> single local fs and hard/impossible on a distributed FS.
> Other than that, swift is "just" a distributed FS, but one which
> avoids SPOF (single points of failures), unlike e.g. NFS. We are using
> that as standard technology in Canonical. But if you don't like it for
> Debian, it's fairly easy to provide support for both. After all, the
> interface is rather small:
> for the workers, and something like
> for the web UI and britney (probably a little refined to also query
> for arch, etc.)
Fair enough. Let's see how this plays out.
> > I think an architecture very similar to this could be implemented to this by
> > extending debci:
> Yes, I agree. Some notes:
> > - add a new `remote` backend, which will implement test runs as
> > follows:
> > - publish a message to and autopkgtest_* asking for a given package to
> > be tested
> Right, this will be some 10 lines of python to connect to an AMPQ and
> issue a request.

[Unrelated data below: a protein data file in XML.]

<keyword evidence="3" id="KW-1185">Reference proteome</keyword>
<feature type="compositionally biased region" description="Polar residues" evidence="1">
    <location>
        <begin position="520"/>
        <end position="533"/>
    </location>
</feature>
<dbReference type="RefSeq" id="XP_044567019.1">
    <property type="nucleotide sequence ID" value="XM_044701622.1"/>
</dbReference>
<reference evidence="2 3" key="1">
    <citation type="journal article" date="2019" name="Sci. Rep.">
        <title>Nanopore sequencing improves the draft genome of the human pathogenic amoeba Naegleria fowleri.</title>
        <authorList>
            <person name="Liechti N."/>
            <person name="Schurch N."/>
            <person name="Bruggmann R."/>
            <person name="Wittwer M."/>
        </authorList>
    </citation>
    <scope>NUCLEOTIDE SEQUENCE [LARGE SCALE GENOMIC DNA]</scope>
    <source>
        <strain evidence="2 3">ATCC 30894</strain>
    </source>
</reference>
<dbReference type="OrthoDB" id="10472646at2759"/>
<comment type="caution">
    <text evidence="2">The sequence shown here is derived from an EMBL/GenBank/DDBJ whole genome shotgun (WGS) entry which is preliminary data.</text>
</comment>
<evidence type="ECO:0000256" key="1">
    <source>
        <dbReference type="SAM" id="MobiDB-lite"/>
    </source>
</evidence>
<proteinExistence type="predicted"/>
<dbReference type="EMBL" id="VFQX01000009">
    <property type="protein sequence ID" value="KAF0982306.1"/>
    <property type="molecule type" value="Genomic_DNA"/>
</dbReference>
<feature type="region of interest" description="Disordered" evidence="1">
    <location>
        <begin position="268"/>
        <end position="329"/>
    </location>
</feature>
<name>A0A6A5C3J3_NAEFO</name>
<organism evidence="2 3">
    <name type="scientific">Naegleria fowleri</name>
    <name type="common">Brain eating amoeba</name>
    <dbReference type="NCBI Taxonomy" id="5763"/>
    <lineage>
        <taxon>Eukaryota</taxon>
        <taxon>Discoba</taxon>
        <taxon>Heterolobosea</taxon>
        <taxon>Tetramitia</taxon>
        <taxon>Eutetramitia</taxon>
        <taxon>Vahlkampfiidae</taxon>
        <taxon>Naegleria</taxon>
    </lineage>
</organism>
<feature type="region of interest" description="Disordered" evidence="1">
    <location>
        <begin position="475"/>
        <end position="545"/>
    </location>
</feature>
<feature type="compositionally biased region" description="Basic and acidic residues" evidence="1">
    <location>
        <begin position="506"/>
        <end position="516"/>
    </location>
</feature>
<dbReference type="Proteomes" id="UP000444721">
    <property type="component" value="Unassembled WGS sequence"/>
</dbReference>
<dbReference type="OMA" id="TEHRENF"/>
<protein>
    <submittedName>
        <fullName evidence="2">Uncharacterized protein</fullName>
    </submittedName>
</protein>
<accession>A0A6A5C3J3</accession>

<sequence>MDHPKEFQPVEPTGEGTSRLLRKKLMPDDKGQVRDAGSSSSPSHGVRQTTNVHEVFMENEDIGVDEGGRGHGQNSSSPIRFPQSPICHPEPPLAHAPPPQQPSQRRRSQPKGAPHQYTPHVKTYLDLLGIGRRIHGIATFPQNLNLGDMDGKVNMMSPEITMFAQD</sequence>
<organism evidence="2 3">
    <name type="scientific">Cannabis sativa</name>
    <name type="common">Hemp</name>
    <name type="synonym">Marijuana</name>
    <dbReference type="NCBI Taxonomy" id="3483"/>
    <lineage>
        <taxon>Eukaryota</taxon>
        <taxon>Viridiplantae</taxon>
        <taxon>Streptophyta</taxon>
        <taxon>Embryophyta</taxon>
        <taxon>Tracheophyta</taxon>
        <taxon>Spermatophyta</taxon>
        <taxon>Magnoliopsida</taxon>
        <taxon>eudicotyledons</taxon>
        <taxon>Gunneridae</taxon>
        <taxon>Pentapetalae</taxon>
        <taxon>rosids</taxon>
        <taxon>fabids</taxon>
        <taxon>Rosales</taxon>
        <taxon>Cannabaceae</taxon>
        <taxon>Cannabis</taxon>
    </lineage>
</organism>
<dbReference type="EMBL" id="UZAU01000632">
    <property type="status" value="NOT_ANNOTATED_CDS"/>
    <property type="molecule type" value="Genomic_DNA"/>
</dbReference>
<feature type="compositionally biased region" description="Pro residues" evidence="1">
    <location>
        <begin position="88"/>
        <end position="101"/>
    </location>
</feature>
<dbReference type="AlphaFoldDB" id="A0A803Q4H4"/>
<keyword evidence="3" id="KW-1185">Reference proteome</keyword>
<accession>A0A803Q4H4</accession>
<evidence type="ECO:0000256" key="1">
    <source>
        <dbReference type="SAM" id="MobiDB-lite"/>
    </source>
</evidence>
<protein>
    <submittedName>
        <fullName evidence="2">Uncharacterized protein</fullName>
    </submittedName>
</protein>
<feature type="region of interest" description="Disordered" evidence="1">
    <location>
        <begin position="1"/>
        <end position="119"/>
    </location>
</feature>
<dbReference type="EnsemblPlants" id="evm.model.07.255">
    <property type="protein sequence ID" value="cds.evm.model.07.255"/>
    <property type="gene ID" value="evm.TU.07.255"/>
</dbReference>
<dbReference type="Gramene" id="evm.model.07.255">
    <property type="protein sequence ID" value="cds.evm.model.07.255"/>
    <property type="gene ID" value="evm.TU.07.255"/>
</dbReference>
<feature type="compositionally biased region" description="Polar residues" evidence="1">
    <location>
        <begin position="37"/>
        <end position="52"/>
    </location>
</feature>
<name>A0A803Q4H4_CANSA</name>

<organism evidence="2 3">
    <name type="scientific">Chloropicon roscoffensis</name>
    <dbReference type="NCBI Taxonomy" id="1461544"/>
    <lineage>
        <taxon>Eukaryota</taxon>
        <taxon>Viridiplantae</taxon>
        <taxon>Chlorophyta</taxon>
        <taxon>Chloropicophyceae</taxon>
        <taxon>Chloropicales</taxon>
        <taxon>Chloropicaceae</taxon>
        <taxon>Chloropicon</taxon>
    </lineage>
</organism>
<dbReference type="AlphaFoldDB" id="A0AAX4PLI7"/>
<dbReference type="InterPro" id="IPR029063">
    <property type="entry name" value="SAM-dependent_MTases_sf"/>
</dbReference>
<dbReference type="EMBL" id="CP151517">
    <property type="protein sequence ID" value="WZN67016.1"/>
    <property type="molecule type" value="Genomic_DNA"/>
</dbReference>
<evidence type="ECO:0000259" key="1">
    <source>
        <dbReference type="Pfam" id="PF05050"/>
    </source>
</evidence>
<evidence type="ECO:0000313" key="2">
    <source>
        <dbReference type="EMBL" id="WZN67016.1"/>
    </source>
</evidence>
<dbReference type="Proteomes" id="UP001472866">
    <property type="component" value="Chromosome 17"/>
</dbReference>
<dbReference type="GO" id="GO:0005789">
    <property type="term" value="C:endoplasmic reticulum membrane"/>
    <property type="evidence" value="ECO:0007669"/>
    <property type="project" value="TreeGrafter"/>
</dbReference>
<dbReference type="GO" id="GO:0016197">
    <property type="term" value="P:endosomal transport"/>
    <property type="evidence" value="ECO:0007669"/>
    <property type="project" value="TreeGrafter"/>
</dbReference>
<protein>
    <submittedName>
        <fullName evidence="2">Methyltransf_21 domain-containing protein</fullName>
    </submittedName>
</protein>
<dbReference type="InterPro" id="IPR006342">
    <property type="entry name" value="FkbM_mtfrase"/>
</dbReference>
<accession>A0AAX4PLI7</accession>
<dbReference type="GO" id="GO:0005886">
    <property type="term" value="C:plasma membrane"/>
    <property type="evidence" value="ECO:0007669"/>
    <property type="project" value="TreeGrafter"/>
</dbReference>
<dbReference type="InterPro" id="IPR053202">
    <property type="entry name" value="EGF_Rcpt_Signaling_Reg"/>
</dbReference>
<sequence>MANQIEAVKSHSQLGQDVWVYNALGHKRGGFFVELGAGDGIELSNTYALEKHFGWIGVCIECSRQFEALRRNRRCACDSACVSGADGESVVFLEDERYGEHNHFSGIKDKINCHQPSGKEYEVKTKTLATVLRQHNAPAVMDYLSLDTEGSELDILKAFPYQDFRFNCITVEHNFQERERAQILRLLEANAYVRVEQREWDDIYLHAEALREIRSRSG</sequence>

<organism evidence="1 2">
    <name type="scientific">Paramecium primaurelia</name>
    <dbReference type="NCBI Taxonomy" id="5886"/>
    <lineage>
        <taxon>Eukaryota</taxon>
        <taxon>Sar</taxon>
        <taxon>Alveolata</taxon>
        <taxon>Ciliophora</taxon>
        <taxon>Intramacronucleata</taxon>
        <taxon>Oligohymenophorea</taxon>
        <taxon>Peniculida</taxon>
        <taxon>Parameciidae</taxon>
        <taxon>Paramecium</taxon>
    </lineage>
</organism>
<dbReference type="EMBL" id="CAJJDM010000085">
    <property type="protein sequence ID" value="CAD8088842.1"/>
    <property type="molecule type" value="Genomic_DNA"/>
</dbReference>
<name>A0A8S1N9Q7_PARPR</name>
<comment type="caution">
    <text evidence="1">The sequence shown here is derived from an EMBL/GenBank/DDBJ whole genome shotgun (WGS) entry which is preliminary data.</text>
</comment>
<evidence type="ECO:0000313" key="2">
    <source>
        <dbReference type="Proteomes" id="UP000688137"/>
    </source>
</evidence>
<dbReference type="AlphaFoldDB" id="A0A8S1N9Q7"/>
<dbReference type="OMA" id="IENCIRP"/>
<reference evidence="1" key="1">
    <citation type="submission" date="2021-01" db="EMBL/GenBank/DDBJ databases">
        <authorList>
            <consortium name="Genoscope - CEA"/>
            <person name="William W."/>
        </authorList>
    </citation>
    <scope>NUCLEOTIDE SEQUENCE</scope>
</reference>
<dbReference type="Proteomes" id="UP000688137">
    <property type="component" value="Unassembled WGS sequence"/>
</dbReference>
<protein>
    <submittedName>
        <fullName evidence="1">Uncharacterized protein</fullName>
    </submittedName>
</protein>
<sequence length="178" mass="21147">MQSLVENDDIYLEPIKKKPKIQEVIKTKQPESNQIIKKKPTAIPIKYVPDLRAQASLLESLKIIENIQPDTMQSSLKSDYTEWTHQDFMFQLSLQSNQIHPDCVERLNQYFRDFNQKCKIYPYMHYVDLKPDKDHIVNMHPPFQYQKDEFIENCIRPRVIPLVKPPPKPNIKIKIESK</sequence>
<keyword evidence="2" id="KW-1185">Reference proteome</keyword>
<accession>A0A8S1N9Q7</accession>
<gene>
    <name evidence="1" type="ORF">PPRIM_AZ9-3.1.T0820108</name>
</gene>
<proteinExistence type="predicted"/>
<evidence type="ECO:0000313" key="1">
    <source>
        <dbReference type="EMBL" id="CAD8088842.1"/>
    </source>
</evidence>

> Also, I wouldn't like only a debci setup to be able to issue requests.
> We really want britney (both in Debian and Ubuntu) to issue requests,
> and it also seems useful to have some command line admin tools for
> "retrigger test for package foo", or "retrigger all packages", or
> "retrigger all failed packages since yesterday" (e. g. if you fix a
> bug which broke testing).
This already exists. So debci has 2 binaries for this: `debci`, which
triggers a run of the entire archive, and `debci-test`, which will
process a single package (and is the used by the former). In both cases,
every package will only be really processed if there was any change in
its dependency chain (including itself) since the last time it was
I am still working on this external API, so e.g. these binaries should
probably get names that better reveal their intent.
> > - wait for the test to finish
> As I wrote I'd like to implement this by checking the results in the
> distributed FS, so that stateless clients like britney can do this at
> any time, and be robust against temporary failures. If we'd send a
> message back from the worker to the requestor, this could easily get
> > - collect results (log file + adt-run exit status)
> That would then come from the distributed FS.
I see your point. I still need to figure out how exactly to implement
this on debci, but it shouldn't be hard.
> > - add a remote worker daemon that would listen to the queue, run the
> > tests against a local backend (schroot, or lxc/kvm when those are